When beermaking returned to Potosi last summer, it had been over three decades since the local brewery had mixed malt and hops to make a brew. The opening of the Potosi Brewing Company and National Brewing Museum in July 2008 marked a return to beer making that extends back to 1852, a heritage that includes well-known brews like Good Old Potosi, Holiday and Pure Malt Beer.
Today, the new brewpub has a version of all three of those, but the one addition to that very old lineage is an IPA called Snake Hollow. The name is a reference to the area of town where the old Potosi Brewery was born, died and now lives again.
What is it? Snake Hollow IPA from Potosi Brewing Company of Potosi, Wisconsin.
Style: The American version of the India Pale Ale (IPA) is a beer with a pale golden to deep reddish amber color and a floral hop aroma. The flavor emphasis centers on bitterness from lots of hops. All, or at least the majority of the hops used to make it are varieties grown in the United States, making for the "American" style distinction. Contemporary IPAs are based upon a traditional style that emerged in the 1700s, when British brewers found that using a large amount of hops would help preserve their beer during long sea voyages to India and elsewhere around the British Empire.
Background: As an IPA, Snake Hollow fits the American distinction of the brew. It's made with three U.S. varieties of hops: Galena, Cascade and Centennial. Potosi brewmaster Steve Buszka says he adds nearly a pound of hops for every barrel he makes. The beer takes a significant amount of its hoppy character from a dry hopping process, where hops are added directly into the primary fermenter. It takes about 12 days to make a batch of Snake Hollow from the brew day to when it goes on tap.
Buszka just recently became brewmaster at the Potosi Brewery. This past May he took over the duties from Steve Zuidema, who returned to Davenport, Iowa, where he owns Front Street Brewery. Buszka most recently worked for Liquid Manufacturing of Brighton, Michigan. Prior to that, he had been with Bells Brewing of Kalamazoo for over 11 years.
Buszka says his interest in making beer emerged early, in a 10th-grade biology class. "One day the teacher was going on, blah, blah, blah and you can make beer -- so I was like, hold on, I've got to start listening here because there might be some pertinent information," Buszka recalls. Not long after, he tried making his own home brew and quickly determined it was something he wanted to do into the future.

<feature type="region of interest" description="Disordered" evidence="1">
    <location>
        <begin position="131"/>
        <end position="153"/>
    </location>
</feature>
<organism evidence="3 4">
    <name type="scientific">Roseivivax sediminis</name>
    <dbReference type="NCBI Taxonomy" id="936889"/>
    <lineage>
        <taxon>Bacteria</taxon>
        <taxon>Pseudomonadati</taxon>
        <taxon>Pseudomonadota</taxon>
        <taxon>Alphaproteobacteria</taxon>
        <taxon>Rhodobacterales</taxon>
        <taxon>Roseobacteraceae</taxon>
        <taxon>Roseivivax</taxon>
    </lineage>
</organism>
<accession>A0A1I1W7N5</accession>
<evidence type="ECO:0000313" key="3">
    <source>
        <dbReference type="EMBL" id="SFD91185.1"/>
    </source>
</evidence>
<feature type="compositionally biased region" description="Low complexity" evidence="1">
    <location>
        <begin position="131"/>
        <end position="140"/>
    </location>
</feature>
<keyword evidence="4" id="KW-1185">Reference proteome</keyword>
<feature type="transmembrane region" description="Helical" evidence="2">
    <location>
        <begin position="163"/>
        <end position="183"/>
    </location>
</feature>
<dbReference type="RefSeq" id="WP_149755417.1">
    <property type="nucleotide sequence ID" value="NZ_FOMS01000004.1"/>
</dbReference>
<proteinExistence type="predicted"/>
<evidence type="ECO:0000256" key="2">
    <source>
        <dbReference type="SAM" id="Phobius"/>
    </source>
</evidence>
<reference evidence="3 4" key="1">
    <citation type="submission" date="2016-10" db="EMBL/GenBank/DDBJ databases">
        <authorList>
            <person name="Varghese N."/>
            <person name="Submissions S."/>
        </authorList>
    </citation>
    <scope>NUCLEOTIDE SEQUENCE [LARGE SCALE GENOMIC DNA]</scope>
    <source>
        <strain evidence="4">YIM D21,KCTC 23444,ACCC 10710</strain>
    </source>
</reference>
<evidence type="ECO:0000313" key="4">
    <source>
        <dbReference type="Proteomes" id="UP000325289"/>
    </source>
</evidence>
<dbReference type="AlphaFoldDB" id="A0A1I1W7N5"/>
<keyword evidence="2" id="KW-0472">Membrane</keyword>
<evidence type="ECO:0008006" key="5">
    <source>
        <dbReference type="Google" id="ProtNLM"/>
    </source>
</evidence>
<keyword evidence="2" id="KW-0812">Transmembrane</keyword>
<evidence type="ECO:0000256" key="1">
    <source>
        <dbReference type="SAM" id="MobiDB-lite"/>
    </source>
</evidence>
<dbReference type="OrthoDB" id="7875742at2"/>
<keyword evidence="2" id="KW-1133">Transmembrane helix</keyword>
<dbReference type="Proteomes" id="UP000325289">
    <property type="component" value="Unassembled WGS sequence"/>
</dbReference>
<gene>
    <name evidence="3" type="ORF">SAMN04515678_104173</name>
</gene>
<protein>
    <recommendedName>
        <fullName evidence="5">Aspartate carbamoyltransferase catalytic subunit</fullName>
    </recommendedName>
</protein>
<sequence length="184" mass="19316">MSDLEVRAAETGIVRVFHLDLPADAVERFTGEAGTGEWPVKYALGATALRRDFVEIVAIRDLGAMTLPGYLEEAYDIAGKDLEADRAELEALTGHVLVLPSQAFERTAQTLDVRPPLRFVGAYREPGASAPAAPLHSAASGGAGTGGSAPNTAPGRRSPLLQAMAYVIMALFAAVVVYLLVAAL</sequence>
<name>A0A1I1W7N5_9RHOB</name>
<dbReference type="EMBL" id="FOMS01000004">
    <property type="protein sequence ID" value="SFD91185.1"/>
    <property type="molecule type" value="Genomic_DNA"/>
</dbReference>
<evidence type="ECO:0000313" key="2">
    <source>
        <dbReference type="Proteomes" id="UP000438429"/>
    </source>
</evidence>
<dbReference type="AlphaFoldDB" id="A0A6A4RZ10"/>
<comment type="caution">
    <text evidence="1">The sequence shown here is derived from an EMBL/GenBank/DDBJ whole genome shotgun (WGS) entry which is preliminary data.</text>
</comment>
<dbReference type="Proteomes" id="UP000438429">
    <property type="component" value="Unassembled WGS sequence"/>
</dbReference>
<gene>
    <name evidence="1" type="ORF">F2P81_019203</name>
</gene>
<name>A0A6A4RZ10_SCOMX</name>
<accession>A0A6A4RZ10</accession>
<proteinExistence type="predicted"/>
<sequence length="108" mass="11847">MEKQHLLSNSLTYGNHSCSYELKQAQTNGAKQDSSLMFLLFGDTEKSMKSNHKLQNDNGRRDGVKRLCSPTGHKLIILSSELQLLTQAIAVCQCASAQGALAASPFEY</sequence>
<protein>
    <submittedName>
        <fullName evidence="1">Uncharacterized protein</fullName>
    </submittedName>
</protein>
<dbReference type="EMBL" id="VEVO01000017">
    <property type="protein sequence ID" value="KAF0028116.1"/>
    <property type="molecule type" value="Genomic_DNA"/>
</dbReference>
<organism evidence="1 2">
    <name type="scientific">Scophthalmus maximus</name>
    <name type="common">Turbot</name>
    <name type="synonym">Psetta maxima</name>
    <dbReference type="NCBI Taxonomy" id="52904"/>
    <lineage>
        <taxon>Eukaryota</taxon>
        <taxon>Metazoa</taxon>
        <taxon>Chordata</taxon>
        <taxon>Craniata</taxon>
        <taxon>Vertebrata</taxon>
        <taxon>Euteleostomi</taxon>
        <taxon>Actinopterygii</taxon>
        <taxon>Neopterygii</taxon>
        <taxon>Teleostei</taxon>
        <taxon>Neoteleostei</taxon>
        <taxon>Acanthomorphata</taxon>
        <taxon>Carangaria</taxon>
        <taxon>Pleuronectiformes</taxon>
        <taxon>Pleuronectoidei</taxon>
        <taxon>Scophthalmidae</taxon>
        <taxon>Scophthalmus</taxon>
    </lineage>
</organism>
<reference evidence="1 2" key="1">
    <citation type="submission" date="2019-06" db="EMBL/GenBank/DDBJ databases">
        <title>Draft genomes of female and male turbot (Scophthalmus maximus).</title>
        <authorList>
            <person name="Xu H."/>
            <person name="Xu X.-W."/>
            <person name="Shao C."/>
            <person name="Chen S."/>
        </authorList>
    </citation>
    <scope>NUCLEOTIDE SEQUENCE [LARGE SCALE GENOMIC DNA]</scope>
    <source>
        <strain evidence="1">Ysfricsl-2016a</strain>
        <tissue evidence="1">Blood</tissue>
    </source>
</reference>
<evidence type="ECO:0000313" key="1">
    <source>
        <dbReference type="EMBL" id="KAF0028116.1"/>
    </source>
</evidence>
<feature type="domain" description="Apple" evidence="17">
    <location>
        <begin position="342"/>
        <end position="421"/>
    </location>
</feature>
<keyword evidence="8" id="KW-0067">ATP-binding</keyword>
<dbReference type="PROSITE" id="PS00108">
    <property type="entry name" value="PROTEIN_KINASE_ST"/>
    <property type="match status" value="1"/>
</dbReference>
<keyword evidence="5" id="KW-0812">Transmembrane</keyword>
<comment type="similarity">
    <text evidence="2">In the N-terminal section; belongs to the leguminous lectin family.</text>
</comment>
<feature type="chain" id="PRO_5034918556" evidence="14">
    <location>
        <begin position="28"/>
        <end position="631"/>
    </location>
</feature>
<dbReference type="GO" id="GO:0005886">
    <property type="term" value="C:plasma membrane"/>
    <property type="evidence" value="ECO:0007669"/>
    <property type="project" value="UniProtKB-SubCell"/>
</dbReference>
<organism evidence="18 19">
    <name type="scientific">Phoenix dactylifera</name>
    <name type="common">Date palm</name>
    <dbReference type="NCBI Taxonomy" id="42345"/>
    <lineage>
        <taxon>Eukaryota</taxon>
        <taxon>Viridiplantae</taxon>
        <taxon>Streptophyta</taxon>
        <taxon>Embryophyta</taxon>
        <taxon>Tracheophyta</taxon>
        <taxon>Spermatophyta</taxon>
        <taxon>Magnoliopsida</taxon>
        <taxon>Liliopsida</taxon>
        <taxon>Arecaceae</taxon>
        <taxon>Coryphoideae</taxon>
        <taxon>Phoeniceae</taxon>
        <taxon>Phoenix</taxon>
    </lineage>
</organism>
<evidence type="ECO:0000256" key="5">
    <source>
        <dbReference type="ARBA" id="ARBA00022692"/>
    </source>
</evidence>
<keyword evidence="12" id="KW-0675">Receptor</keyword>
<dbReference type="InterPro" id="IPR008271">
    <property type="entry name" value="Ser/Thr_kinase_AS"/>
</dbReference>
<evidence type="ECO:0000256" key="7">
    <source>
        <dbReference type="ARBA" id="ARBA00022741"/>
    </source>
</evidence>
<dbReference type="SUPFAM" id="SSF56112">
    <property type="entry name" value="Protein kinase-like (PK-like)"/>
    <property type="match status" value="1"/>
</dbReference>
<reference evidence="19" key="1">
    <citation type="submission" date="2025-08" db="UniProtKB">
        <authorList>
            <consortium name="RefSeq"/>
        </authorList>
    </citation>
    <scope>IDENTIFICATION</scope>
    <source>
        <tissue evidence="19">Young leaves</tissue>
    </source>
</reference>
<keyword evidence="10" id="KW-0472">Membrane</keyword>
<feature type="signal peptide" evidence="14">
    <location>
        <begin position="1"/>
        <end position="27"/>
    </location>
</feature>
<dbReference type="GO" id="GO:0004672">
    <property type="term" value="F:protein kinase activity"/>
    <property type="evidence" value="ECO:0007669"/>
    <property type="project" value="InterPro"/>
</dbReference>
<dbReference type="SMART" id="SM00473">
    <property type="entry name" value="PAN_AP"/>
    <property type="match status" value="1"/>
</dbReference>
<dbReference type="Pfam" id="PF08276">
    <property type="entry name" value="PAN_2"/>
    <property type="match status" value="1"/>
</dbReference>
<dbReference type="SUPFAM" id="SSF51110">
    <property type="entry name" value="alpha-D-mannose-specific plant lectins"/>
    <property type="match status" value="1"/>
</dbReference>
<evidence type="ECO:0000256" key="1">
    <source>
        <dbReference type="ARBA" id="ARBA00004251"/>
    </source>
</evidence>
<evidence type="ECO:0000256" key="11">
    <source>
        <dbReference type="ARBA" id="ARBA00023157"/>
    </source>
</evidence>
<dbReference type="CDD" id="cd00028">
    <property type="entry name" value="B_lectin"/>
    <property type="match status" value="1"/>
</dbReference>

Snake Hollow is a hearty IPA at 70 IBUs (International Bittering Units) and 7.1% ABV. It sells for $3.25/pint, $5/22 ounce bottle or $14/growler ($10 refill) at the brewery in Potosi. It's currently on tap at the Old Fashioned in downtown Madison, where it sells for $3.75/pint.
The brewery will host its first annual Port of Potosi Brewfest on Saturday, August 22, and subsequencly sponsors its OktoberFest Bike Tour on Saturday, September 19. (Ticket info is available here.)
- Aroma: Light floral hoppiness.
- Appearance: Hazy copper color, with a thick, soft tan head.
- Texture: Medium-bodied and crisp texture.
- Taste: A mild initial maltiness with a firm bitter background.
- Finish/Aftertaste: Firm, medium dryness.
Glassware: This beer is great in a glass mug or schooner for better presentation of the vivid copper color, while also offering a firm grip for tipping a few.
Pairs well with: Snake Hollow offers enough bitterness to stand up to flavorful dishes. At a recent visit to The Old Fashioned, it paired well with their House Burger's cheddar cheese, garlic sauce, hickory-smoked bacon and easy-over egg. On the lighter lunch side, a pint with a hunk of New Glarus Landjaeger sausage made a tasty snack!
Rating: Three Bottle Openers (out of four)
The Verdict: Snake Hollow is an IPA with a hoppy dryness that builds in the finish. Overall, it offers some balance from a firm malty beginning, while the bitterness comes in stronger in the end. And it is not so bitter that a pint will stain the taste buds and distract from a good meal. You can even follow it with another style of beer, but why would you want to?